In the four years I’ve lived in Italy, I’ve noticed a LARGE abyss between my way of keeping house and the Italian way. I’ve given considerable thought as to why my feelings on housekeeping are SO different than Italian women’s feelings and think the difference is a result of the American Industrial Revolution.
This revolution caused young women to take responsability for their futures: while supporting themselves in mill towns, they achieved a measure of economic and social independence not possible while living under the parental roof. It created an ambitious drive in American women that I find lacking in my experience with Italian women in Italy. And, if you consider the fact that most Italian men and women live with their parents until at least age 30 and rarely move out of their hometown, this lack of ambition makes sense. Why should “young” Italians try to make more money or give more effort when their lives are perfectly fine living at home having their parents take care of them?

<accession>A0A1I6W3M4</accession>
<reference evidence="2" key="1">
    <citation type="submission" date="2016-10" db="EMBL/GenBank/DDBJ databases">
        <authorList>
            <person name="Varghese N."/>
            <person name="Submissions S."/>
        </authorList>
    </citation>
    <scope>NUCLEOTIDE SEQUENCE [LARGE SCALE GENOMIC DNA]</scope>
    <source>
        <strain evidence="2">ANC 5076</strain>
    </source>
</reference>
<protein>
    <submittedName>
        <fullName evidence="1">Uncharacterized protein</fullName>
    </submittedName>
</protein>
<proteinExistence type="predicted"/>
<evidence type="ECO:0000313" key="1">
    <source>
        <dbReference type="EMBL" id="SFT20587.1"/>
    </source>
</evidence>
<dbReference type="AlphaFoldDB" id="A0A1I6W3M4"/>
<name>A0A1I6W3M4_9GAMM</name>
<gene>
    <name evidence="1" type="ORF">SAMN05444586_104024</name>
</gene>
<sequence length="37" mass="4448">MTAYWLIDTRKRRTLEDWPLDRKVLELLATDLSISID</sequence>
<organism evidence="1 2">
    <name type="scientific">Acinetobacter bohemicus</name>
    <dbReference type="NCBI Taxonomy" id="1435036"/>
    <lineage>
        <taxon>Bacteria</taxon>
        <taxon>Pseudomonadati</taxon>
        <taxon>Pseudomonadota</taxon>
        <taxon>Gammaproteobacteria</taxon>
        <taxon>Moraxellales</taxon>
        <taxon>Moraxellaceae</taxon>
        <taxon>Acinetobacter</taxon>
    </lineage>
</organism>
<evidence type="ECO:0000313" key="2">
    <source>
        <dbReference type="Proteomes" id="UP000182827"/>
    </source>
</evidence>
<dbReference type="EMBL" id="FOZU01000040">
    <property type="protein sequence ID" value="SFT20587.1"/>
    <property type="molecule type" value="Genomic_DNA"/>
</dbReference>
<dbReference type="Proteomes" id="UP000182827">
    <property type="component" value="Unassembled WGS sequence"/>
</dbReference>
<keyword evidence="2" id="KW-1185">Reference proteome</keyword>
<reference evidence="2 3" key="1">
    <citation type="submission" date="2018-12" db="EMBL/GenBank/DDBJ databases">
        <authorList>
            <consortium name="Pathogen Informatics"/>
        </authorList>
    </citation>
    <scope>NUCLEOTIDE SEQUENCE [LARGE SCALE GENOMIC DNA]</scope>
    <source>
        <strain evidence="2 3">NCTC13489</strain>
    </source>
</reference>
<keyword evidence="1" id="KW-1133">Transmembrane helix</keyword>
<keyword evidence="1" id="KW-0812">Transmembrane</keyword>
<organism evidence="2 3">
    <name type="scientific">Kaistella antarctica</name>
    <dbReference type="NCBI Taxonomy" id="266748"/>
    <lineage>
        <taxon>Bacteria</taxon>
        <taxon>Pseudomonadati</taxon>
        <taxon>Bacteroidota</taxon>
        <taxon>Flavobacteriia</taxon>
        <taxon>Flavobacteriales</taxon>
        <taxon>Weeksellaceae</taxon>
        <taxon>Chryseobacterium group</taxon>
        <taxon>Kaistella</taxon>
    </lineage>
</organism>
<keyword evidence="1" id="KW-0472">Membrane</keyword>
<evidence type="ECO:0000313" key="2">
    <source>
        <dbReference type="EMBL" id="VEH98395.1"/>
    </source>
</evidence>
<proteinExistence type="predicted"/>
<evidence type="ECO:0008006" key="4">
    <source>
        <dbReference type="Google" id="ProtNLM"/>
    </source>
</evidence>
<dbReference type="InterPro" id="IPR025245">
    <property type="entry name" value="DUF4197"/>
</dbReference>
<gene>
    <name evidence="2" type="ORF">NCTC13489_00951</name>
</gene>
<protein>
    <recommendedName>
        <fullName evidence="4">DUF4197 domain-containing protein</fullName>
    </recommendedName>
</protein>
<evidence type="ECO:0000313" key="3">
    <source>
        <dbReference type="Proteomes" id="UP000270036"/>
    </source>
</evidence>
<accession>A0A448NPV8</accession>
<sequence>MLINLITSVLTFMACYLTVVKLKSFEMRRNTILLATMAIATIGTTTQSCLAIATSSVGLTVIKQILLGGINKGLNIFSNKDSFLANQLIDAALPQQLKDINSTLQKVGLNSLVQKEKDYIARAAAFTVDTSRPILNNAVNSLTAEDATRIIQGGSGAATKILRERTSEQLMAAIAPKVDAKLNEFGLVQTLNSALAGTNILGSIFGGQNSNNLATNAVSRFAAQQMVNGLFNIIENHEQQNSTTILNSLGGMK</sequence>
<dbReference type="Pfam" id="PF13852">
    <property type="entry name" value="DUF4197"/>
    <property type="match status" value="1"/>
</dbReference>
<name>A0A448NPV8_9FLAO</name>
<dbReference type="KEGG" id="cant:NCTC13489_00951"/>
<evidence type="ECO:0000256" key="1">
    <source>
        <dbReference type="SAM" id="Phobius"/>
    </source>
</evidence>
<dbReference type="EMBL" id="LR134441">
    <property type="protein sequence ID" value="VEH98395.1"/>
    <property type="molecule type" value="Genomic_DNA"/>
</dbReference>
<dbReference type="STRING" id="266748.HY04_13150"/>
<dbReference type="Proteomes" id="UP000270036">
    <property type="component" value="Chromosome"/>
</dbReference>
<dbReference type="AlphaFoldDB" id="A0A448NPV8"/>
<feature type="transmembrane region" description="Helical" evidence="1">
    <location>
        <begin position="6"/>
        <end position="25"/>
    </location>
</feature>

Perhaps the ambition and drive the young women don’t spend on making a career for themselves is redirected into housekeeping. Luca’s mom and female friends are always trying to give me tips on being a better housekeeper – keeping delicate clothing in plastic bags, ironing everything from underwear to towels, using only delicate wash cycles and air drying everything, dusting once a day, separating winter socks from summer socks…the list goes on and on.
I’ve received several email forwards that illustrate my response to these “helpful” housekeeping hints:
Remember…a layer of dust protects the wood beneath it.
I used to spend at least 4 hours every weekend making sure things were just perfect – “in case someone came over.” Finally I realized one day that no one came over; they were all out living life and having fun!
NOW, when people visit, I don’t have to explain the ‘condition’ of my home. They are more interested in hearing about the things I’ve been doing while I was away living life and having fun….